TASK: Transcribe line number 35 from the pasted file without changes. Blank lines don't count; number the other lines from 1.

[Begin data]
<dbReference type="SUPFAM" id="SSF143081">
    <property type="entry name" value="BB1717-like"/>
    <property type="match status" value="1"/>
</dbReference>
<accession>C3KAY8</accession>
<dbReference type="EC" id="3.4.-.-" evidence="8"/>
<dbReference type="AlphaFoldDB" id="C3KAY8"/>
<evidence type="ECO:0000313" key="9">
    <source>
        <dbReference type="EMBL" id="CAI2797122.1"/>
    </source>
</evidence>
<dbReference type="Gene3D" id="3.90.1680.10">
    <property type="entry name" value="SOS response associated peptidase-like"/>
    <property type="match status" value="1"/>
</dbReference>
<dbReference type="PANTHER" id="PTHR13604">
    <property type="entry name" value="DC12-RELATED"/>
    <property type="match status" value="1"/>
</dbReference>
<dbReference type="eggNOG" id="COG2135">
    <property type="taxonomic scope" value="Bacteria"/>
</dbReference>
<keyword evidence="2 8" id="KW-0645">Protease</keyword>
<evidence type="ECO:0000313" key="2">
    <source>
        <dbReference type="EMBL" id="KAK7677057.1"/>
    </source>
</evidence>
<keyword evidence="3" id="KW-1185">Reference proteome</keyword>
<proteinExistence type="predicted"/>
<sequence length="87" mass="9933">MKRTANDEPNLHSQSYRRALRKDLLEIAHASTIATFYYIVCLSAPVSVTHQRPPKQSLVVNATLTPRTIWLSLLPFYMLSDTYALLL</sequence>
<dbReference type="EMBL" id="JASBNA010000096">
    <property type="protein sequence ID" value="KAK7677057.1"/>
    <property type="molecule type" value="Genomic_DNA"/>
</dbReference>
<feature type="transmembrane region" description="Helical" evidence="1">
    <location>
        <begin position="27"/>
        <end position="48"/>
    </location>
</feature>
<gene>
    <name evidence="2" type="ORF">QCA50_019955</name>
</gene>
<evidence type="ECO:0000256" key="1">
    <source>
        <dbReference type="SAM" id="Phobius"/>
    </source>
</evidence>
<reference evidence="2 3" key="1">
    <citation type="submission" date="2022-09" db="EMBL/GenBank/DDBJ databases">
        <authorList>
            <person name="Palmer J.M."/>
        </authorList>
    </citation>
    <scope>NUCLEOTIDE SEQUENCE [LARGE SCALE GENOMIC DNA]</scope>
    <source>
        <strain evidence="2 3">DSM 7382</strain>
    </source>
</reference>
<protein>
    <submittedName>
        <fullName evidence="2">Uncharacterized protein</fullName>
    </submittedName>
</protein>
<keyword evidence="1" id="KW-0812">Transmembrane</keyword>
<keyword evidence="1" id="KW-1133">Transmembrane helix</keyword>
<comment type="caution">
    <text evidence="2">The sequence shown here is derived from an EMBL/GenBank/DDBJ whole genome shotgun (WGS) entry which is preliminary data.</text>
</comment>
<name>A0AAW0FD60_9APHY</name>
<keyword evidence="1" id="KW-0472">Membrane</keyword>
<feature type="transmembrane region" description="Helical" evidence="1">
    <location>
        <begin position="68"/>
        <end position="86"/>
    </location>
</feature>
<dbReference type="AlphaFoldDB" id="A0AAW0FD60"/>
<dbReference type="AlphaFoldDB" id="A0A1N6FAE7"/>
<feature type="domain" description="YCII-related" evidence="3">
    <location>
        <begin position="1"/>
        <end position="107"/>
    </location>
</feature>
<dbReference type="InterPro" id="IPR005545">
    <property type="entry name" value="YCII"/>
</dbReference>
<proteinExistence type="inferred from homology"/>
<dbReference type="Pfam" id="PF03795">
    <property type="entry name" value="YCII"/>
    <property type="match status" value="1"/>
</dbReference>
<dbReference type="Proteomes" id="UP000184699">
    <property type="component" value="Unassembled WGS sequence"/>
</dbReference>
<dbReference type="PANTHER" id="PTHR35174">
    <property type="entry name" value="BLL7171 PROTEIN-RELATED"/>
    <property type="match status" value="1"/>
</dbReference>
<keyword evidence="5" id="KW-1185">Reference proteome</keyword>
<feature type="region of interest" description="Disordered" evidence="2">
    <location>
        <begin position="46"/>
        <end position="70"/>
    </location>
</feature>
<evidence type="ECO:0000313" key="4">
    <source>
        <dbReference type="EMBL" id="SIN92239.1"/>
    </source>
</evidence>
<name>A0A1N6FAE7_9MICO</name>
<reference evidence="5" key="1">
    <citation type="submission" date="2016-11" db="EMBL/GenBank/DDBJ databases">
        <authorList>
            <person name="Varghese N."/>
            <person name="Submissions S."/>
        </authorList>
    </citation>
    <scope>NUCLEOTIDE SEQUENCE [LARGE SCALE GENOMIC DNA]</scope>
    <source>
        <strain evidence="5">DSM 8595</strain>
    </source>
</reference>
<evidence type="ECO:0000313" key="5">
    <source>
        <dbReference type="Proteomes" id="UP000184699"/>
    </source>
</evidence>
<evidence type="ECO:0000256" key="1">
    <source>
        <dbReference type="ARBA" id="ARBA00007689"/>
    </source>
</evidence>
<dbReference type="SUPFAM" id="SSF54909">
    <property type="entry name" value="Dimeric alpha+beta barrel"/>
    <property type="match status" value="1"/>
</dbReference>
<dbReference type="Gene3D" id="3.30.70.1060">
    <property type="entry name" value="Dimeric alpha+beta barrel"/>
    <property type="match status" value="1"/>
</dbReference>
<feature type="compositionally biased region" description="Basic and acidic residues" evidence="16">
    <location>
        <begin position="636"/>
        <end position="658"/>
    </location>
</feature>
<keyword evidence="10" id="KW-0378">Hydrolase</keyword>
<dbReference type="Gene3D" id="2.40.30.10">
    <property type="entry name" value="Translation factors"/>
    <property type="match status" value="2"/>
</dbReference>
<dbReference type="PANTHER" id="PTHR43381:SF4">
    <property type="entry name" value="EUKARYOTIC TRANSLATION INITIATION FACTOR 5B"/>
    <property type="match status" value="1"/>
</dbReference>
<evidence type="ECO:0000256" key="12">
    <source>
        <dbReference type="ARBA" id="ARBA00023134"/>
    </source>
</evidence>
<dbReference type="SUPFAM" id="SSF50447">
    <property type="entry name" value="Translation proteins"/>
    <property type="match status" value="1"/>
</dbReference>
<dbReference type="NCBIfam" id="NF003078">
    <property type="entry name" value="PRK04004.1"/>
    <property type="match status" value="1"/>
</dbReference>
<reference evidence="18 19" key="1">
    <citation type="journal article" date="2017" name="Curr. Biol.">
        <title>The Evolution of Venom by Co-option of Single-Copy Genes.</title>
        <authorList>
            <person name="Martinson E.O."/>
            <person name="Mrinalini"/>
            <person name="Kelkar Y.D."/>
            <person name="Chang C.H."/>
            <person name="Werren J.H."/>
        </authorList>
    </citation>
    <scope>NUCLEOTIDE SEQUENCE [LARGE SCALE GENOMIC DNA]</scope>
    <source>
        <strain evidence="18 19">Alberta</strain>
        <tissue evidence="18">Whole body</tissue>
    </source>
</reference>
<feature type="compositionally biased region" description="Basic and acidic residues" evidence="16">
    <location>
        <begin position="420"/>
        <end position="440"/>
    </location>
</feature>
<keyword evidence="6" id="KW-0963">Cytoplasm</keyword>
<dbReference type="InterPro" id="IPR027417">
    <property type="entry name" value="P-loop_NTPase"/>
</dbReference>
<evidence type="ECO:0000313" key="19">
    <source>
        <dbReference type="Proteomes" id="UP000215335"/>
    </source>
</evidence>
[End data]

    <property type="molecule type" value="Genomic_DNA"/>